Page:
The Narratology of Comic Art  book cover
1st Edition

The Narratology of Comic Art

ISBN 9781138221550
Published May 10, 2017 by Routledge
312 Pages 44 B/W Illustrations

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Book Description

By placing comics in a lively dialogue with contemporary narrative theory, The Narratology of Comic Art builds a systematic theory of narrative comics, going beyond the typical focus on the Anglophone tradition. This involves not just the exploration of those properties in comics that can be meaningfully investigated with existing narrative theory, but an interpretive study of the potential in narratological concepts and analytical procedures that has hitherto been overlooked. This research monograph is, then, not an application of narratology in the medium and art of comics, but a revision of narratological concepts and approaches through the study of narrative comics. Thus, while narratology is brought to bear on comics, equally comics are brought to bear on narratology.

Table of Contents

List of Figures


Introduction: Comics, Narrative, and Medium

Part I: Time in Comics

1. Time in Comics

Part II: Graphic Showing and Style

2. Narration as Showing

3. Character as a Means of Narrative Continuity

4. Graphic Style, Subjectivity and Narration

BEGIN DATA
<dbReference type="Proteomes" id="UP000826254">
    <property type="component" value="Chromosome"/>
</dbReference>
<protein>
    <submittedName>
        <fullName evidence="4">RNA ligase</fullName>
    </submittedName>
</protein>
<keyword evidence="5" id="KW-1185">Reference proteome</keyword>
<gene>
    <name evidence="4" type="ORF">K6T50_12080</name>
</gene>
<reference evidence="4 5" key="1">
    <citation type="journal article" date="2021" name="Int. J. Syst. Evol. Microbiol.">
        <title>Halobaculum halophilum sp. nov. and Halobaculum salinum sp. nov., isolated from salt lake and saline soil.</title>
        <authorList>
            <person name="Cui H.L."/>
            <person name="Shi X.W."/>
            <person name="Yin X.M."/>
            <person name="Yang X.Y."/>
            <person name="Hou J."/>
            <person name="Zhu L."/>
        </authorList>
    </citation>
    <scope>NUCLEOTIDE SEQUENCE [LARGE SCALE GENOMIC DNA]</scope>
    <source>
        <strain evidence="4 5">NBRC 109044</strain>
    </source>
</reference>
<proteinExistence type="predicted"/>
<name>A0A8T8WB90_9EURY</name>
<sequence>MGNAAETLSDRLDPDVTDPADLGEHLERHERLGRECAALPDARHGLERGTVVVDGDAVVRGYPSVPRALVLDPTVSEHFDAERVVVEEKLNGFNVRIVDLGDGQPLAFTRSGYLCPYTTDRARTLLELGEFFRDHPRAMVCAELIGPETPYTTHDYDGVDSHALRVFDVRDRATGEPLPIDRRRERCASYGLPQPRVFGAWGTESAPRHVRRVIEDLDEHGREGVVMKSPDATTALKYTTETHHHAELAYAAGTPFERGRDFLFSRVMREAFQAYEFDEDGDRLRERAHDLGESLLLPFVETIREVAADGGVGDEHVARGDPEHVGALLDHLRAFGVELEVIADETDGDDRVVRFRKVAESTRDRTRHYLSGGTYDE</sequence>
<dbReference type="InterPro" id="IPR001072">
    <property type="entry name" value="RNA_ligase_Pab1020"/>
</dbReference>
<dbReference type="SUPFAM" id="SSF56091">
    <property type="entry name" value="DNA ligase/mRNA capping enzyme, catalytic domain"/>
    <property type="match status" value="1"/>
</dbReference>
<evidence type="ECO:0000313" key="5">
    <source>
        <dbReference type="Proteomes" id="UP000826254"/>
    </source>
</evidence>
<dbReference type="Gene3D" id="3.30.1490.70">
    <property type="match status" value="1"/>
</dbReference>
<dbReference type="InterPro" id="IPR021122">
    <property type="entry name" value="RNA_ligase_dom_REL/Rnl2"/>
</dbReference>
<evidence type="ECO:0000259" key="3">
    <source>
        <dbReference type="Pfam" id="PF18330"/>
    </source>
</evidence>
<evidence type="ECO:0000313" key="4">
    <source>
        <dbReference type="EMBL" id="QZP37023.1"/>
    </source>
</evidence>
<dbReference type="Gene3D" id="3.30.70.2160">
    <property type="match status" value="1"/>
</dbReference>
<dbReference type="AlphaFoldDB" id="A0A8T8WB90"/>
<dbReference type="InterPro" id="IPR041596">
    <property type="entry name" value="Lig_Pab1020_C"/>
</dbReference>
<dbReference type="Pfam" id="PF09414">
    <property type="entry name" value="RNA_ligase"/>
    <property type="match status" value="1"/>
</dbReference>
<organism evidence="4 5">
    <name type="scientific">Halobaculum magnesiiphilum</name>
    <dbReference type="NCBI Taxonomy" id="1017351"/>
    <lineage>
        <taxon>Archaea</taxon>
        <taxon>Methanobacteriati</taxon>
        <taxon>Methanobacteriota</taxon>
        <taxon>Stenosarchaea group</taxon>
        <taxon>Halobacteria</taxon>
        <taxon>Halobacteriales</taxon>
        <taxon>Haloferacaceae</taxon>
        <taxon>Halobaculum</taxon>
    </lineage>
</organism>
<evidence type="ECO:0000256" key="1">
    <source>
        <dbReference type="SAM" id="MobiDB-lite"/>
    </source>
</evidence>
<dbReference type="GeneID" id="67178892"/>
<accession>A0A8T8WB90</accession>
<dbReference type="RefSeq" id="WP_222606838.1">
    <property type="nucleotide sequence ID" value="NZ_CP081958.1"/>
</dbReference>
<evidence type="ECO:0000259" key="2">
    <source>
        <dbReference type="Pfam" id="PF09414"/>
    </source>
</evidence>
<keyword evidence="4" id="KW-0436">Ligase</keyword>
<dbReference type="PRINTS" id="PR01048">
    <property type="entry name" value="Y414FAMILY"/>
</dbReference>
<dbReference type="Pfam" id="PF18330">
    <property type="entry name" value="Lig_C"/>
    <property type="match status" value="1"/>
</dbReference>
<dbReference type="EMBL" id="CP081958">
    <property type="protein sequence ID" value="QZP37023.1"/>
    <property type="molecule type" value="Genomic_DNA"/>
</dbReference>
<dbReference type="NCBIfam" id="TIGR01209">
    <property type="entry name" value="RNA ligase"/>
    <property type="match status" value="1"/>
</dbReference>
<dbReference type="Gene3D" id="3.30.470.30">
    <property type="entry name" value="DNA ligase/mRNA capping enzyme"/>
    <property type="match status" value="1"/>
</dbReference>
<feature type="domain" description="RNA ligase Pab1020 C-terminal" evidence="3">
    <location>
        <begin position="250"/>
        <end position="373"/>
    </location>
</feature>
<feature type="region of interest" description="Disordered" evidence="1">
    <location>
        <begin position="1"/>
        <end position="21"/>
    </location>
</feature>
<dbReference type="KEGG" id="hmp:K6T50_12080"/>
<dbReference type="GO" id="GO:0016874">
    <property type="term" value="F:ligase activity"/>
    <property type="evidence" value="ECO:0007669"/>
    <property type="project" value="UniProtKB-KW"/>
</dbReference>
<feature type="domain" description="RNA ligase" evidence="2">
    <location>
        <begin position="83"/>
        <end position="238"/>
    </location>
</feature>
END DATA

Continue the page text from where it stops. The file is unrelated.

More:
Part III: Narrative Transmission

5. Narrative Agency (in Jiro Taniguchi’s A Distant Neighborhood)

6. Focalisation in Comics

7. Characterisation in Comics

Part IV: Speech and Thought in Narrative Comics

8. Presenting Minds in Comics

9. Dialogue in Comics: Medium-specific features and basic narrative functions

Part V: Narrative Form and Publication Format

10. Picture Story and Narrative Organisation in Early Nineteenth-Century British

11. Caricature and Comic Strips



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Kai Mikkonen is Associate Professor of Comparative Literature at the University of Helsinki, Finland.


"The work embodies the inventive results possible when an adroit theorist explores a burgeoning field. I risk a cliché, although that makes it no less true, in saying: there is much to learn here. I speak especially for those who study comics but suspect the same is true for narratologists more broadly." - Jacob Murel, University of Memphis, Studies in Comics